4-year-old developmental milestones
Social skills for 4-year-olds
- shows more independence — able to brush his teeth and get dressed by himself
- demanding but also eagerly cooperative
- may be rude, or even tell you to shut up — the more you emotionally react, the more he will misbehave
- wants to be liked and to please his friends and perhaps has a best friend which could be of either sex
- understands about everyday things like food, money and appliances and the concept of time
- has little sense of ownership — possession means he views all things as his
- has learned sympathy and sadness when someone or something is in pain — that is what he wants when he is in the same situation
- has become aware of sexuality and has a natural curiosity about it
- shows a high degree of interest in singing, dancing and acting
- brims over with imaginative ideas
- tries to distinguish the difference between fantasy and reality
- may like telling “tall tales” and making up stories
What to expect at this age
“You can’t have it!” your child shouts as he grabs his toy truck from his playmate. No sooner have you smoothed out that squabble than another erupts. “No!” he yells as his visitor heads toward his rock collection. Why doesn’t your child know how to share?
Well, he knows; he just isn’t very consistent about doing it. Your three or four year old may spend hours a day playing with other children, he can take turns in games, and he’s less self-centered than he was a year or two ago. But he’s still impulsive and doesn’t have a very good grasp of time, so waiting while his playmate takes a turn with a coveted toy is challenging for him.
On the other hand, many preschoolers love to draw pictures for teachers, make presents for parents and share snacks with friends. Children are just learning that it feels good to give and that it’s fun to share with friends. You can sow the seeds of sharing by encouraging these displays of generosity and by gently discouraging your child’s less-charitable impulses.
4-Year-Old Development: Language Milestones
If your child is not very talkative, that will likely change soon. Between or at ages 3 and 4, your child should be able to:
- Say his or her name and age
- Speak 250 to 500 words
- Answer simple questions
- Speak in sentences of five to six words, and speak in complete sentences by age 4
- Speak clearly
- Tell stories
4-Year-Old Development: Movement Milestones
Your busy preschooler continues to be on the move. Between or at ages 3 and 4, your child should be able to:
- Walk up and down stairs, alternating feet — one foot per step
- Kick, throw, and catch a ball
- Climb well
- Run more confidently and ride a tricycle
- Hop and stand on one foot for up to five seconds
- Walk forward and backward easily
- Bend over without falling
How to Care for Three to Five Year Old’s
- Feed them breakfast: Make it nutritious. One idea is to give them their favorite cereal (nothing extremely sugary or fatty) with low-fat or fat-free milk and fruit. For fruit, put in bananas, apples, mango, and/or strawberries depending on what they like.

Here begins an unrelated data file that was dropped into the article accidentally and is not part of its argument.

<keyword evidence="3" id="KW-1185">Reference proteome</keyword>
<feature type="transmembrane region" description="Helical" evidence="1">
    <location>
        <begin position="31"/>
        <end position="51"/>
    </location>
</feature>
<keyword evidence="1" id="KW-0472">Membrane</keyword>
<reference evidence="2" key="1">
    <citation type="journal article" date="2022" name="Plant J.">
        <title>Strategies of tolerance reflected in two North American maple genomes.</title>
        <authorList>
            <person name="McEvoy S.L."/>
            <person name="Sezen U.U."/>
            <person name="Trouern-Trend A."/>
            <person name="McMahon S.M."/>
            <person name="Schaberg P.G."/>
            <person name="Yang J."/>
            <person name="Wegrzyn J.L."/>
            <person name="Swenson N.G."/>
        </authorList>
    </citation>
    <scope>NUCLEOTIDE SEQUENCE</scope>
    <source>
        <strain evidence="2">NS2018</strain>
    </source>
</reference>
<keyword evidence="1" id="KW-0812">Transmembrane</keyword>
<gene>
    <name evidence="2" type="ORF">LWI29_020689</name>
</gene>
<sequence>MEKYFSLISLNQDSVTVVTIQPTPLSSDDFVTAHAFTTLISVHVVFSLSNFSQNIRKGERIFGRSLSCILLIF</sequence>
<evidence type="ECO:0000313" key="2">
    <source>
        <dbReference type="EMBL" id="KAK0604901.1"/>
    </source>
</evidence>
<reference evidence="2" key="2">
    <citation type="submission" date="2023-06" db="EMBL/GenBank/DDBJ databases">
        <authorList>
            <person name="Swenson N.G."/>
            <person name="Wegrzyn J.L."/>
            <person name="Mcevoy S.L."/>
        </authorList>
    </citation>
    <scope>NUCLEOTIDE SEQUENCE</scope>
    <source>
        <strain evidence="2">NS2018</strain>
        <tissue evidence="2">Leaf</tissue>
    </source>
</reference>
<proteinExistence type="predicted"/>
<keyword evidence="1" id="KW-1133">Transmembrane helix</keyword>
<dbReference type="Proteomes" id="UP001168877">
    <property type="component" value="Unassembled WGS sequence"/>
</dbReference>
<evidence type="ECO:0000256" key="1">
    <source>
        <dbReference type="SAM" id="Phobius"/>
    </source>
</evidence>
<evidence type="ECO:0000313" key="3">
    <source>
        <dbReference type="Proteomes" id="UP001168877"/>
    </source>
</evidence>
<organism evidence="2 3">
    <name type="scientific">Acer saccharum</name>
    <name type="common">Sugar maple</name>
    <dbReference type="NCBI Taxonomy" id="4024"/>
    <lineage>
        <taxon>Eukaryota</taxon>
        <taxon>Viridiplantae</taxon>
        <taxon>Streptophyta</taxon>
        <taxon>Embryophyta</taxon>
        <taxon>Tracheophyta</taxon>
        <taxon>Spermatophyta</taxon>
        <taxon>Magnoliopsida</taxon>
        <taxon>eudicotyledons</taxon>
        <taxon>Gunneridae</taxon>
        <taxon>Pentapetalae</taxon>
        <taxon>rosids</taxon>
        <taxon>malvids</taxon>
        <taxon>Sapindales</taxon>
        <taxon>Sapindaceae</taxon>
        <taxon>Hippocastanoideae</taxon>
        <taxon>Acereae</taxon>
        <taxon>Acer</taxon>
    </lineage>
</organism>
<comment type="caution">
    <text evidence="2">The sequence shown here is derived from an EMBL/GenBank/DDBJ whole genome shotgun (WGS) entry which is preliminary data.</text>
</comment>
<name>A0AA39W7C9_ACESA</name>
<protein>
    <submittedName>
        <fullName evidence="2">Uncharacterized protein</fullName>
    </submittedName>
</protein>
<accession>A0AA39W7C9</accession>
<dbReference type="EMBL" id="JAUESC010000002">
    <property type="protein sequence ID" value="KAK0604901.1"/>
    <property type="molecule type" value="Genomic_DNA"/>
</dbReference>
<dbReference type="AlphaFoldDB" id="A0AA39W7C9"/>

- Muffins. Ask the children if they want chocolate chip, orange, cranberry, or blueberry and make some muffins. They’ll be sure to love them.
- Waffles. Make some waffles with fruit. If you know how, make waffles in a certain shape (e.g. their initial, a basic shape). You could also make pancakes.
- Parfait. Get berries, vanilla yogurt, and granola to make a delicious fruit parfait!
- Fruit salad.If nothing else can be made or you’re in a hurry fruit salad is always good.
- Play with the child for a few hours: Play princess or whatever games they like. If they want to go outside make sure they are properly dressed for the weather. More games to play are ball and tag if they’d like to play those, or just run around for a little bit.Crafts are great as long as safety precautions are taken.
After playtime, it’s time for lunch: Be sure to carefully watch children as they may touch a hot stove or other dangers. Ask them what they would like. Suggest PB & J, chicken fingers, or hot dogs
- Put them down for a nap: Make sure that they sleep so they won’t be tired. Give them a pillow or two and a nice blanket.
- Allow them to watch TV for an hour or two: Make sure that they watch age-appropriate shows, and change the channel if something inappropriate/violent comes on. Sit with them and watch the show with them if they want.
- By now it should be almost dinner time: Feed them a yummy but healthy meal, like soup, chicken, or pizza. If it’s not time to eat or if they aren’t hungry, play until it is
Now would be a good time to go outside: Stay out there until it gets cold\dark or it’s bedtime. You could take a walk with them or just play.
- Give them a bath: This doesn’t have to be every day, just three or four times a week is fine. Get some play toys they like (like a rubber ducky) and give them a bubble bath if they want. Never leave a child this age alone in the bathtub.
- Play inside until 10-15 minutes before bedtime.
- Read them a book or tell a story. It will help them fall asleep.Make sure it isn’t overly exciting or scary.
Help them get ready for bed. Make sure they brush their teeth!
- Read a book : If they can read a little bit, have them read every couple pages or read with you at the same time.
Your 4-year-old: Development, behavior and parenting tips
Curious and fun 4-year-old’s
Sure, we know each child is different — and what one child does at 4 might be quite different from another. However there are some benchmarks that you will find your 4-year-old reaching this year.